5. Continually improve

The beauty of data-driven marketing is that it drives you directly to the customer. From there, every tweak of the creative elements or comparison of communication channels will be guided by what the customer is telling you. Understanding that cause-and-effect relationship is the first step to continual improvement because you have control over the inputs—the offer, the creative, and the audience you select.

Challenge and test yourself. Always use a control group so you have a baseline. Dedicate roughly 10% of the audience to a control group. Test multiple offers—some basic A/B testing. Sometimes, it's a good idea to try a champion-challenger philosophy. The champion (proven) strategy always gets most of the audience, maybe 80%. Dedicate a small portion of the audience to a challenger strategy, which will attempt to beat the reigning champion.

* * *

The results of such data discipline are remarkable. It's the difference between marketing that relies on intuition or guesswork and marketing that is driven by confident, solid knowledge of the customer.

And such data-driven marketing is proven in the numbers at two important levels:

  1. The first, naturally, is return on investment (ROI). The numbers communicate the return on the spend in specific channels with specific marketing methods. Marketing campaigns can be adjusted on the fly, directed by the data. And you can prove your success, as our organization did with a 2010 data-driven marketing program for Caterpillar, which yielded more than 600% return on marketing expenditure. That program yielded results in part because we could help Caterpillar track likely equipment purchase timing for small construction and landscaping businesses.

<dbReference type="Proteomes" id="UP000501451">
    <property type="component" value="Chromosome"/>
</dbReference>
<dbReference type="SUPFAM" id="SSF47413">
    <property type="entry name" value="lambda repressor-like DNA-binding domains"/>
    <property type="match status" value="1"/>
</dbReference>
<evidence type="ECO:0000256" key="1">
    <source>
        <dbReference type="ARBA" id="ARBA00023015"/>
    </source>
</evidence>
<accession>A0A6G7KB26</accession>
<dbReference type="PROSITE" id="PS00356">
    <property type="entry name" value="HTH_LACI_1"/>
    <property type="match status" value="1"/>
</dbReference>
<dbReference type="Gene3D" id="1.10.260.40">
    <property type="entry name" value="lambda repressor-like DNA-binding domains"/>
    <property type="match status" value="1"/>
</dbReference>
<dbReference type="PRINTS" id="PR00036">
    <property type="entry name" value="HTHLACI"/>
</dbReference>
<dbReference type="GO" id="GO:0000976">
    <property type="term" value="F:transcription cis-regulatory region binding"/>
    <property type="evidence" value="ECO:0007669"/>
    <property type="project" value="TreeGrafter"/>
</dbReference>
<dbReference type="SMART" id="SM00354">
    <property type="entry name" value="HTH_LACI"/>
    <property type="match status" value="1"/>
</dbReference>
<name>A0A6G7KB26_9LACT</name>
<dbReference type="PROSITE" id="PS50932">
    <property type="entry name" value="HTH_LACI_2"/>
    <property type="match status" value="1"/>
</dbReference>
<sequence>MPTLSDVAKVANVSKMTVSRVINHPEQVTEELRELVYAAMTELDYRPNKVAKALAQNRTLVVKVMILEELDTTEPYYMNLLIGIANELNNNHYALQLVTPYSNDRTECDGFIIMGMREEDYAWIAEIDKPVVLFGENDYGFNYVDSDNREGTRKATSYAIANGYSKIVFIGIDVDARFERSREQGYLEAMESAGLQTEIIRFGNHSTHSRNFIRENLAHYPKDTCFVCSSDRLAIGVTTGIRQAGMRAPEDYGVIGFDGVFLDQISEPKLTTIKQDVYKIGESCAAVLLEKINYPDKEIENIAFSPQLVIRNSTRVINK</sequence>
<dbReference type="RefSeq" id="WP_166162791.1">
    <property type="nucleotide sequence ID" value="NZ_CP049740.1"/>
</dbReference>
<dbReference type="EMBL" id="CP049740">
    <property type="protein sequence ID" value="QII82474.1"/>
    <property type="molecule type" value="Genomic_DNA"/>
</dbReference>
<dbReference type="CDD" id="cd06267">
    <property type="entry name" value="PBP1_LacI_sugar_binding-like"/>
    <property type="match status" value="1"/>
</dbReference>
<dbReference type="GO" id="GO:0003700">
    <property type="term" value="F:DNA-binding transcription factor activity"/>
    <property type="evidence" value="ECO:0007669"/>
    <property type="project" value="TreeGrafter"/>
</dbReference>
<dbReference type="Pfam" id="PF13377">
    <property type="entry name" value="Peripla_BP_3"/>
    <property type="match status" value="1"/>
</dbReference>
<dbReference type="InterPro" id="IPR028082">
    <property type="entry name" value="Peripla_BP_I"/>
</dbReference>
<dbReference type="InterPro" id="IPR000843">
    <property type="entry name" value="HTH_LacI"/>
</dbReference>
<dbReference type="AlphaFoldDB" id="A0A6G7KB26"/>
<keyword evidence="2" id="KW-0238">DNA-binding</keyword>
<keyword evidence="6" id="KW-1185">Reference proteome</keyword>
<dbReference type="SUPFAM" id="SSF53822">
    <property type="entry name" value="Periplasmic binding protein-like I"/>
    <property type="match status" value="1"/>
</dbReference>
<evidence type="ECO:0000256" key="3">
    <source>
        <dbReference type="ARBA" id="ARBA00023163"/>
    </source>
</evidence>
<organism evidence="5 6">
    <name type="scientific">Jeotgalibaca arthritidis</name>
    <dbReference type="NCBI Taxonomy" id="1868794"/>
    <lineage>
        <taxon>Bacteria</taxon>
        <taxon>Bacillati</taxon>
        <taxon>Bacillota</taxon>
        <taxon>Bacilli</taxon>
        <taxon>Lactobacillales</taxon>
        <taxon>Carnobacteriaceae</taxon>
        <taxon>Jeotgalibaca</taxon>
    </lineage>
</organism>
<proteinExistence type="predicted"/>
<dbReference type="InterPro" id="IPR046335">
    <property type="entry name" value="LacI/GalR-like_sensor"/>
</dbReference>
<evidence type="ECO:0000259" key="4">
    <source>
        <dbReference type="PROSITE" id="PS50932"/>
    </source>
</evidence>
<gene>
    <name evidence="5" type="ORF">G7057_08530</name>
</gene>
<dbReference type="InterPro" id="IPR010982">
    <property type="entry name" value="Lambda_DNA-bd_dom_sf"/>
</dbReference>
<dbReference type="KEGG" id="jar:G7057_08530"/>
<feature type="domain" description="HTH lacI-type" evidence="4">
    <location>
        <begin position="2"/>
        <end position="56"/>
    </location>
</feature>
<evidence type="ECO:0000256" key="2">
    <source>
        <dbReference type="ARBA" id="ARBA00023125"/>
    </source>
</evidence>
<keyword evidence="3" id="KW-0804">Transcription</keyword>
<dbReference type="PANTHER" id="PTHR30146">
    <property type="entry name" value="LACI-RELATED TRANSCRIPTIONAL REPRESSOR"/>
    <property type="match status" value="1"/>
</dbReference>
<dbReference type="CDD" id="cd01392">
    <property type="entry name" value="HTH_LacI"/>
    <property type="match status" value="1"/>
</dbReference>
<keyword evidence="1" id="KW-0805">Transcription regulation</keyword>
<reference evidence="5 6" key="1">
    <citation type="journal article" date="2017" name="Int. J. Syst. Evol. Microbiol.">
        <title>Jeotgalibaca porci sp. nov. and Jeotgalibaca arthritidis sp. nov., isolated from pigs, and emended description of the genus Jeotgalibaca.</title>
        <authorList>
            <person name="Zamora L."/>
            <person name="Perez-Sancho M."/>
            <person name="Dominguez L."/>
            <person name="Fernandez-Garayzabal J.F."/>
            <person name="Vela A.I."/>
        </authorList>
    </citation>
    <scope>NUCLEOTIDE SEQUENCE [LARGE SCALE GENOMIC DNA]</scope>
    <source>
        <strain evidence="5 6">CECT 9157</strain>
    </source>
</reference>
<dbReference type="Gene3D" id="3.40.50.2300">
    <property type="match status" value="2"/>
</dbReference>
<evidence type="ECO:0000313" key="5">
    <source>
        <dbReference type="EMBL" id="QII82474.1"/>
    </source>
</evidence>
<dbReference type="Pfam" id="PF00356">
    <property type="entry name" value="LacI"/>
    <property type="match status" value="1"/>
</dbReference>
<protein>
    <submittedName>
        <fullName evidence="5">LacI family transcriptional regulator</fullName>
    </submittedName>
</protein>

2. The other half of the results payoff is enhanced and measurable customer engagement. By using data to become more customer-centric in your marketing strategy, you'll be able to measure your progress along the continuum of the customer relationship—from prospect all the way to passionate advocate and "recommender." A 2010 Harvard Business Review article made a great overall case for shifting marketing to more customer-focused orientation, calling it "the only competitive way to serve customers."

Building a data-driven marketing culture—by using data effectively to understand and align with the needs and preferences of customers—is the key to creating a competitive advantage in today's customer-empowered, customer-centric market environment.


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Jim Bergeson is president and CEO of Bridgz Marketing Group in Minneapolis, a BI WORLDWIDE company and member of ICOM, the 50-nation network of independent marketing communications organizations.